Green Hills operating system wins security certification

  • 08-Jan-2009 09:40 EST
­NASA’s Orion is using Green Hills Integrity software, which was recently certified to the highest security level by the National Information Assurance Partnership.


Ensuring the safety and reliability of software is always a time-consuming task. After a three-year testing cycle, the National Information Assurance Partnership (NIAP) has certified Green Hills Software’s real-time operating system to the highest level approved to date.

The Integrity-178B operating system has been certified to Common Criteria Evaluation Assurance Level (EAL) 6+ by NIAP, a U.S. government initiative operated by the National Security Agency (NSA). That level is approved to protect classified information and other high value resources at risk of attack from hostile and well-funded attackers, according to GHS.

A small number of operating systems are now certified to EAL 5, which protects against attackers' moderate attack potential, according to NIAP. Common operating systems such as Microsoft Windows XP are certified to EAL 4, which only protects against inadvertent or casual attacks.

Testing to Level 6 includes extensive attacks by NSA researchers who attempted to penetrate the software. The examination also included outside examination performed by Rockwell Collins, which used formal methods to test the software. Mathematical reasoning was used to establish digital system properties.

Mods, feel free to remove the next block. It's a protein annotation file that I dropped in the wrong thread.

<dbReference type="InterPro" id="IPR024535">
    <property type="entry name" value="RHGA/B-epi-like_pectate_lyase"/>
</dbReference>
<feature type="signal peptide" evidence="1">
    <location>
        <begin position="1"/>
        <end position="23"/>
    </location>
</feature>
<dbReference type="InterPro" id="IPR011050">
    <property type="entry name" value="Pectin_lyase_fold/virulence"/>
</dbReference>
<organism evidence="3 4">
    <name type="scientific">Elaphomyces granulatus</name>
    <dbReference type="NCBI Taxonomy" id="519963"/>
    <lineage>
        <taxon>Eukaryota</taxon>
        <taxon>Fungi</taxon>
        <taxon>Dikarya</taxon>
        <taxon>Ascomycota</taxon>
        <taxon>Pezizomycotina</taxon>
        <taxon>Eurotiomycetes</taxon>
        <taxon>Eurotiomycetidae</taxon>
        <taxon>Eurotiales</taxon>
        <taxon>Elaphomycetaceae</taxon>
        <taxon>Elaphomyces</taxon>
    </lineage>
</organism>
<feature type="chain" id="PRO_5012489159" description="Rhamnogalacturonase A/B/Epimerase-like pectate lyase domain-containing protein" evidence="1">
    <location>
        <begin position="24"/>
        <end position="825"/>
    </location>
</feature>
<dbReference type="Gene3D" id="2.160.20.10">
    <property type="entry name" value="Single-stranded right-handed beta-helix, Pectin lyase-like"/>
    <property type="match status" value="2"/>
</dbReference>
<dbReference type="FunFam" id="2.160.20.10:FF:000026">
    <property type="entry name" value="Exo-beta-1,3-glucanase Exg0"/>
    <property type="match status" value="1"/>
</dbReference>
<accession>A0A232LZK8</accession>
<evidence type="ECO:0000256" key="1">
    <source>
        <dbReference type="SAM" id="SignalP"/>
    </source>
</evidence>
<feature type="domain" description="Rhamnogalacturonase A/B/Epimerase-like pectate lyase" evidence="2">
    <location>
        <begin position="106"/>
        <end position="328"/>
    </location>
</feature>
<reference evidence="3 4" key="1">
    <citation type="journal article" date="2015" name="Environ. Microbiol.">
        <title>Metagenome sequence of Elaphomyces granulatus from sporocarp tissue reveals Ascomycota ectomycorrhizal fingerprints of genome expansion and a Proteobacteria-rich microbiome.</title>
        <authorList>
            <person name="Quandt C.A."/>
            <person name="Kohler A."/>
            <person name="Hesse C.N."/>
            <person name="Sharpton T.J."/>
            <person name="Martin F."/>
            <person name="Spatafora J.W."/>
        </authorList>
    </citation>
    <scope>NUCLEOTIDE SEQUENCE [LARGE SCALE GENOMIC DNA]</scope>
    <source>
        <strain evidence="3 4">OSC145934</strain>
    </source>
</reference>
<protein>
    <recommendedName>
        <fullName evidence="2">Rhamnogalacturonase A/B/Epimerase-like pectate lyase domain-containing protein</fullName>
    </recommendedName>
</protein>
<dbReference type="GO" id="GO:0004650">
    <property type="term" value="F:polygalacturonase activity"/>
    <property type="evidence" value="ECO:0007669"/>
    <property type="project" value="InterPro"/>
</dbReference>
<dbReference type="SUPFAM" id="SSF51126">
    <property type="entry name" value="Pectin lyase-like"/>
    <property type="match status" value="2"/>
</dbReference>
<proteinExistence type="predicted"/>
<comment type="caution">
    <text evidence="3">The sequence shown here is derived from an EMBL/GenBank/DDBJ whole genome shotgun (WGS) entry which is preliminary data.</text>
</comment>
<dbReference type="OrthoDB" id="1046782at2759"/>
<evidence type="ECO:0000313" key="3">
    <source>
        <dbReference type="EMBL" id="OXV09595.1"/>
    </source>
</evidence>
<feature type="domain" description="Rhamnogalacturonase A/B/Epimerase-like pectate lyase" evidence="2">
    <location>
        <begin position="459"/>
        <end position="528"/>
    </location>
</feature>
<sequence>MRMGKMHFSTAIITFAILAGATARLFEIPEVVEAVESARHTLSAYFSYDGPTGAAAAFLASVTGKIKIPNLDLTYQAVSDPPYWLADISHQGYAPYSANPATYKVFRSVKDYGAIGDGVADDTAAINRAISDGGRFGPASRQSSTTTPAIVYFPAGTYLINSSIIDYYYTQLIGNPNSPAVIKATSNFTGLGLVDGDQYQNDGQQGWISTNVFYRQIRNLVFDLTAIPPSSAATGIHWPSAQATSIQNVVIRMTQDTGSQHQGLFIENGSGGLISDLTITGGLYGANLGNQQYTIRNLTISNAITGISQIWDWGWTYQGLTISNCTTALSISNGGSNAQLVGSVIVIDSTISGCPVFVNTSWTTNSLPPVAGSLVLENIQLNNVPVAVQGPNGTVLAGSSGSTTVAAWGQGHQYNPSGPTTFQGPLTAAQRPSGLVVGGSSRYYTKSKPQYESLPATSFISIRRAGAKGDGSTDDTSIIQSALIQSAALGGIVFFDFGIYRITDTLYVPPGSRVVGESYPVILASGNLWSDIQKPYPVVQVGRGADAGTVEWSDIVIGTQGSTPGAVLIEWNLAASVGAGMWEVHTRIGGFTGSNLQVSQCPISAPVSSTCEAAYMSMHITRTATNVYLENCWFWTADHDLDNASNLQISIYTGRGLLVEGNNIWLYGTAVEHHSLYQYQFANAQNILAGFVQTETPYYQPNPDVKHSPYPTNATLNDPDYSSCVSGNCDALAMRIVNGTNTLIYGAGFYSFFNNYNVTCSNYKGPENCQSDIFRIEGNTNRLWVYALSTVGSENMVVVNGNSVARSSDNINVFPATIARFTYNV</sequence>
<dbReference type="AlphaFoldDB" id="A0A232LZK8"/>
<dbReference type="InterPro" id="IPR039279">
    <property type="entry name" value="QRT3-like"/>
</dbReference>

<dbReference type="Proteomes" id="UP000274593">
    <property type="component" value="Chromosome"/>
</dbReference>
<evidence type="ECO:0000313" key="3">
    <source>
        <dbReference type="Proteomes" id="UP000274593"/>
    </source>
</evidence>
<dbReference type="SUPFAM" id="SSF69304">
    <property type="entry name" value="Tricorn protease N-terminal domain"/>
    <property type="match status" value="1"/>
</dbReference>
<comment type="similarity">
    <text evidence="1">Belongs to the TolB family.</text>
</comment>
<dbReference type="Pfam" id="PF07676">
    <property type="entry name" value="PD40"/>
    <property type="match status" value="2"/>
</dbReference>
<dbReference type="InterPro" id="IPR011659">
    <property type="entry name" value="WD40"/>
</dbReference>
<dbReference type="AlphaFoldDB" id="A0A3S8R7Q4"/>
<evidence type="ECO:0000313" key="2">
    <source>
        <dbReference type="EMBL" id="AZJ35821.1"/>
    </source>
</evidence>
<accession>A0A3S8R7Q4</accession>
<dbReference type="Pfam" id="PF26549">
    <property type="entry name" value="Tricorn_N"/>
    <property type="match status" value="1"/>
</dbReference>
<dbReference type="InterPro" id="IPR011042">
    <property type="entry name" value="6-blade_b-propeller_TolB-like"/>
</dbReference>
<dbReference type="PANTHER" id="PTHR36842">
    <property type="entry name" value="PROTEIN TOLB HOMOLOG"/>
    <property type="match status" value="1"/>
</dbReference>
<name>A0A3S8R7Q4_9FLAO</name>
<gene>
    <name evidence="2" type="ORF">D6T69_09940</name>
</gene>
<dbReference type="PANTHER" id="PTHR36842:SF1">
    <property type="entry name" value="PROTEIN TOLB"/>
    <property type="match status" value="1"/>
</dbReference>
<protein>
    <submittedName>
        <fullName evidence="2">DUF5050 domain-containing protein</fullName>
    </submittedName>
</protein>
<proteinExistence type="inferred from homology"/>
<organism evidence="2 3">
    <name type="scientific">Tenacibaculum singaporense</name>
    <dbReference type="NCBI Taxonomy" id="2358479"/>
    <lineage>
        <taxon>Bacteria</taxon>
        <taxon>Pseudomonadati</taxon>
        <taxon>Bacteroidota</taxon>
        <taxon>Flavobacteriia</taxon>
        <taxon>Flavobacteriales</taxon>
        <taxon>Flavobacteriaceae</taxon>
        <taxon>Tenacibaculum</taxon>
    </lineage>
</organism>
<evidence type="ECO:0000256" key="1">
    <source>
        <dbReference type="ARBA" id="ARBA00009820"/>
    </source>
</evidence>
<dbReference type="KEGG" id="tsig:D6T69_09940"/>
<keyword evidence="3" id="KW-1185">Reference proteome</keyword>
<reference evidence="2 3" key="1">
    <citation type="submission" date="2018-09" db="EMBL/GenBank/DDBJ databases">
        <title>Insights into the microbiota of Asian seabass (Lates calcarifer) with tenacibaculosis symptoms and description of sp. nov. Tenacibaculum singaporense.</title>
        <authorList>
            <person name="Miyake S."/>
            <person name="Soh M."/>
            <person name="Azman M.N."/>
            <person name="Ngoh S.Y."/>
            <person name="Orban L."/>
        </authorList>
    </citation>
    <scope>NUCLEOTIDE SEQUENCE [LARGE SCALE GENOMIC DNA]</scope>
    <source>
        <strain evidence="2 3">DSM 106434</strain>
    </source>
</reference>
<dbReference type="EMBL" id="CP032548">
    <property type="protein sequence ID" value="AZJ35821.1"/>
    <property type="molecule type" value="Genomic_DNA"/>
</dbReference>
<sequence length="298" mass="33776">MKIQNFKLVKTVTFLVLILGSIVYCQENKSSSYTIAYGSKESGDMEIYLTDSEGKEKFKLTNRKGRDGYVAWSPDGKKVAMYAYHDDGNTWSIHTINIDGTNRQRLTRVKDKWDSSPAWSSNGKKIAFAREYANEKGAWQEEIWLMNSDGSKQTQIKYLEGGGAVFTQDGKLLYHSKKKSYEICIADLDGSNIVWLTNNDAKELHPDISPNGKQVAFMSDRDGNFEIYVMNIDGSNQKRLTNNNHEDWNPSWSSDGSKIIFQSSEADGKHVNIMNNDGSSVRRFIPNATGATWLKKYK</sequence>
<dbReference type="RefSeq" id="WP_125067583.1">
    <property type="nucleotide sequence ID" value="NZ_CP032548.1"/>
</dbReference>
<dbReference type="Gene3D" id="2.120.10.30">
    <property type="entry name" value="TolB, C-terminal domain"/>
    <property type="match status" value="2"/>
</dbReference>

“No other operating system has been evaluated with this degree of rigor,” said Raymond Richards, Principal Engineering Manager at Rockwell Collins Advanced Technology Center. “We used machines ordered from the Air Force Research Laboratory. We wanted to perform an analysis that was independent of platforms.”

Security certification also extends to the processes used by GHS to ensure that the software cannot be tampered with or stolen. To ensure this aspect, the company bought an old bank office where many of its computers are isolated.

“Much of the work is done on servers secured in a bank vault using two-person access controls. No one person knows the full entry code,” said Mark Griglock, Vice President of Engineering for Safety and Security Critical Products, GHS.

Security and high reliability have always been a centerpiece of the company’s design efforts. Its software and development tools are widely used throughout the defense and aerospace industries. One of the latest design-ins came in the NASA’s Orion spacecraft, which will be used for lunar landings.

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